The recent sharp rise in the 10-year U.S. Treasury yield—which went from 1.0% towards the end of January to above 1.3% recently—is causing investor concerns about the risks to the stock market. With yields approaching levels seen early in the pandemic, the question is whether this will put a dent in the stock market’s premium valuation and diminish the relative appeal of equities.
Although higher rates are likely to inject volatility into the market as investors debate when the Federal Reserve (Fed) will have to pull back from its ultra-loose monetary policy, we see the rise in rates as a natural progression as the economic outlook improves.
Indeed, stocks and yields were moving up together prior to the pandemic, and then fell sharply during the crisis. Yields had been lagging the move higher in stocks until recently and are now playing catch up.
Historically, rising rates and stocks have often gone hand-in-hand. Looking back at 16 rising rate periods over roughly the past 70 years, the S&P 500 has averaged an annualized total return of 13% and risen in 81% of the periods (13 out of 16). Two of the periods that showed negative returns overlapped with recessions, something we view as very unlikely over the next year.
Stocks also did well coming out of the very low interest rate environment of the 1950s. While there are many differences versus today, there were some similarities such as very high U.S. debt levels as a result of the war, an activist Fed, and a post-war boom in the economy. Interest rates rose from 1.5% at the beginning of the decade to nearly 5% by the end. During the decade, despite two recessions, the S&P 500 rose 257% based on price and 487% on a total return basis.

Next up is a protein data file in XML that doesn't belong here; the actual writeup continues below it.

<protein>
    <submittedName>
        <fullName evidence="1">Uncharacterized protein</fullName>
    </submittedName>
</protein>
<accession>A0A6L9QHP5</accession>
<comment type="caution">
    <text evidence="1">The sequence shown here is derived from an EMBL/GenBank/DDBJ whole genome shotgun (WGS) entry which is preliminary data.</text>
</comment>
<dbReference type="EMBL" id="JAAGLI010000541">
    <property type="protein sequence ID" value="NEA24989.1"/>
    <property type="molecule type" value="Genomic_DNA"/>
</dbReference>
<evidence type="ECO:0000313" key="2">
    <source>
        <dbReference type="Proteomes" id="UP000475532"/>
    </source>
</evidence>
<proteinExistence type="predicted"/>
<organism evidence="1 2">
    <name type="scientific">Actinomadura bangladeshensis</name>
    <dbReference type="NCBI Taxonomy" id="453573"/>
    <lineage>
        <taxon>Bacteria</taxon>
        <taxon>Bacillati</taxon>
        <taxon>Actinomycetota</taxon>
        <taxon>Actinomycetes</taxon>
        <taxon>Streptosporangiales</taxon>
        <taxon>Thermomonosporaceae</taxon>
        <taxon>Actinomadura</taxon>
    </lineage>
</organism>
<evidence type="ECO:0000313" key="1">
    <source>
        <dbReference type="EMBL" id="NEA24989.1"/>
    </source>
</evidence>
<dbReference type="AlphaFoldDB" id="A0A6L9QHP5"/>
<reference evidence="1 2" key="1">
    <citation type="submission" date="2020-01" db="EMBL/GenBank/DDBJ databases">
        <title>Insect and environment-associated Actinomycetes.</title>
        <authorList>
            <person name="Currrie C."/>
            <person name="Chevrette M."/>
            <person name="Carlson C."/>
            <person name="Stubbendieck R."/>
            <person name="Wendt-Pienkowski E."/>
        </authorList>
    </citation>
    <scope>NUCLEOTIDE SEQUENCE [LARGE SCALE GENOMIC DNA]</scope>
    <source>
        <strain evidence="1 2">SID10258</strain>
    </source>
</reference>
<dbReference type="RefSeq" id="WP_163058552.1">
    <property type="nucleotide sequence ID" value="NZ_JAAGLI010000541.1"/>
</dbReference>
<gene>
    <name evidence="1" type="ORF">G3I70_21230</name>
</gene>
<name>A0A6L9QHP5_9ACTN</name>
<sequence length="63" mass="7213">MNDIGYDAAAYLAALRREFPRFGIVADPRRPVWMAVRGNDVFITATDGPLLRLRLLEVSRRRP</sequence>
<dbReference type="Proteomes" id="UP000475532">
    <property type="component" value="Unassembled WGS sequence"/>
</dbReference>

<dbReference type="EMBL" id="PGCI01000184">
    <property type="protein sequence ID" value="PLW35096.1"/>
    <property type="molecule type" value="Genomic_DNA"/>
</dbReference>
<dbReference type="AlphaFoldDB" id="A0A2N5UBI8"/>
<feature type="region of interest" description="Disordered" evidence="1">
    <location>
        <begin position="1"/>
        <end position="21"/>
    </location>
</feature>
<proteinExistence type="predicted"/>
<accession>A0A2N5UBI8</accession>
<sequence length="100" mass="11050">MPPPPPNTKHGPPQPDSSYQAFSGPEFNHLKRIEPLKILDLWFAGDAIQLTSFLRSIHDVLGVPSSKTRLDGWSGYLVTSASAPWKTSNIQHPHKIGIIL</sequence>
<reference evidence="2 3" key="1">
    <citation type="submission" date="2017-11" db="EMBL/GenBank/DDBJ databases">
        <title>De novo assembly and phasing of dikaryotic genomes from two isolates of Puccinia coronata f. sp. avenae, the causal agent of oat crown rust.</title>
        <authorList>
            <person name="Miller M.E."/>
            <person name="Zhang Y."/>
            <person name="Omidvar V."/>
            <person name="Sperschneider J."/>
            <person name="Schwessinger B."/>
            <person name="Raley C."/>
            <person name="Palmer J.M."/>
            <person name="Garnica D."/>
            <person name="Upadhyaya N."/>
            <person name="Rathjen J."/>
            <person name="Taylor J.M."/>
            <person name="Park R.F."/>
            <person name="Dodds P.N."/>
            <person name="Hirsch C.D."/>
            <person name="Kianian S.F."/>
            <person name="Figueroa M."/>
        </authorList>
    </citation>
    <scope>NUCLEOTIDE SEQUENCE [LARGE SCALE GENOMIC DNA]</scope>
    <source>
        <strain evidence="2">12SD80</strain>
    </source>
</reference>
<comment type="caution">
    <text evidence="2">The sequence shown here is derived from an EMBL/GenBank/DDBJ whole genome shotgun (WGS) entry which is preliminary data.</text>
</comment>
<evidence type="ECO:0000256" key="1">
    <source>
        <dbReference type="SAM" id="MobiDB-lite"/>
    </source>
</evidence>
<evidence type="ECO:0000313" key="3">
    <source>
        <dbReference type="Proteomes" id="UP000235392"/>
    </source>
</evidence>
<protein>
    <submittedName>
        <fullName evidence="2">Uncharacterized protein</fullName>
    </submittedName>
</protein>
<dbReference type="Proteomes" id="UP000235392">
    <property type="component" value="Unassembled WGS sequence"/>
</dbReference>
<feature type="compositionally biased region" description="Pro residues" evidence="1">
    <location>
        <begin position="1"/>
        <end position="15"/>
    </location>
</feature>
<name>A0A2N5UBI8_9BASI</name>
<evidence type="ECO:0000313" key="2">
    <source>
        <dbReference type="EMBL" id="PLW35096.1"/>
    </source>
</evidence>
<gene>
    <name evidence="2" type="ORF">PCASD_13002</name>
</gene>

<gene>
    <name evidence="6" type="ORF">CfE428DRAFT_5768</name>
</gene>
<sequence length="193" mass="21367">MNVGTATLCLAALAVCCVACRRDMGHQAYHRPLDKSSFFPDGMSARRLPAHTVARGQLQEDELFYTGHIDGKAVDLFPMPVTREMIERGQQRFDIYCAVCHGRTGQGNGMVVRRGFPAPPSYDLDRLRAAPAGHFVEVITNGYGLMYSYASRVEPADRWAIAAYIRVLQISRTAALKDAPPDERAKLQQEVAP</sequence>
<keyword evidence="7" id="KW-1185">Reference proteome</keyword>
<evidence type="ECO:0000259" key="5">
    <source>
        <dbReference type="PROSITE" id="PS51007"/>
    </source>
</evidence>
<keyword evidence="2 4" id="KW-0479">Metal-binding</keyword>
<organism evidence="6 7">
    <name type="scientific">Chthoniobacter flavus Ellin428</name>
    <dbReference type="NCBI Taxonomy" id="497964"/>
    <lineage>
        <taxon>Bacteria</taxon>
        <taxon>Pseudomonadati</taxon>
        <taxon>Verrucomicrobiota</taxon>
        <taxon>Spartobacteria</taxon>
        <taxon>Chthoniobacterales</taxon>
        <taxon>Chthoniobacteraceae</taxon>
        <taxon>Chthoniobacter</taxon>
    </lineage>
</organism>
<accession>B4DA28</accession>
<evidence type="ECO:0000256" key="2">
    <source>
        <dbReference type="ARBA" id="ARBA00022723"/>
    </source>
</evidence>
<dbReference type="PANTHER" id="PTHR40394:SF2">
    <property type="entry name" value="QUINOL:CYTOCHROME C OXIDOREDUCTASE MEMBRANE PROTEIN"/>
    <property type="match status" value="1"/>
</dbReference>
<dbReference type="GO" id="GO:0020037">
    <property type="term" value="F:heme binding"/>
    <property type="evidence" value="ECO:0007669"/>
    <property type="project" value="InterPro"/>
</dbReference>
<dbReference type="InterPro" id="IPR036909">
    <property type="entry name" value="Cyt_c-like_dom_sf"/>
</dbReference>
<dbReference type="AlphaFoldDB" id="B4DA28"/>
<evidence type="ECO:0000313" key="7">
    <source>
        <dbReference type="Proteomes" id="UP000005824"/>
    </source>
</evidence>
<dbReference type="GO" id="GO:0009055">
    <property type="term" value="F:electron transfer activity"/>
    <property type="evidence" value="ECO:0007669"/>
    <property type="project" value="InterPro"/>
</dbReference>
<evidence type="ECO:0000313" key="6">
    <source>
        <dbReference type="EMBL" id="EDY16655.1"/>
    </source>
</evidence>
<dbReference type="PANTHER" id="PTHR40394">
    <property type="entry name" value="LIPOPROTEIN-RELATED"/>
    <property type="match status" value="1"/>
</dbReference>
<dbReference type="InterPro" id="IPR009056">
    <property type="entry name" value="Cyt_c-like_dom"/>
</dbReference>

More recently, stocks’ dividend advantage compared to the 10-year U.S. Treasury yield has been declining, but remains attractive on a relative basis. Notably, the trajectory of this comparative relationship is very similar to what happened coming out of the financial crisis, as stocks moved to the next phase of the bull market.
We remain overweight equities on a 12-month basis. Our expectation for a better economy and little value in rates are among the reasons we added to equities and downgraded fixed income to less attractive last October, though we have maintained a credit overweight. Higher rates are also a positive for financials, the largest sector in the value style. We upgraded financials to an overweight in our sector strategy earlier this year. This shift also contributed to our recent removal of our growth style tilt
We do not see the recent increase in yields as a threat to the bull market. Instead, we see the rise in yields as a sign of growing confidence in the economic recovery. From a stock market perspective, rising rates should be countered by stronger earnings. That said, much like we saw tantrums in the market periodically over the past decade when the Fed pulled back monetary accommodation, or simply the market’s perception of when that shift would occur, we expect these tantrums to ensue during this cycle. In fact, one could argue that given how aggressive the Fed has been, stocks may become even more sensitive to Fed policy changes, real or perceived, than previously.
Recent market behavior is also consistent with our view that, after the initial snapback rally, we are in the next phase of the bull market—suggesting positive but moderating returns—and likely a choppier environment. Still, given that we are in the early stages of an economic recovery, monetary and fiscal policy remains supportive, the sharp rebound in earnings, and favorable relative valuations, we maintain our overweight to equities.
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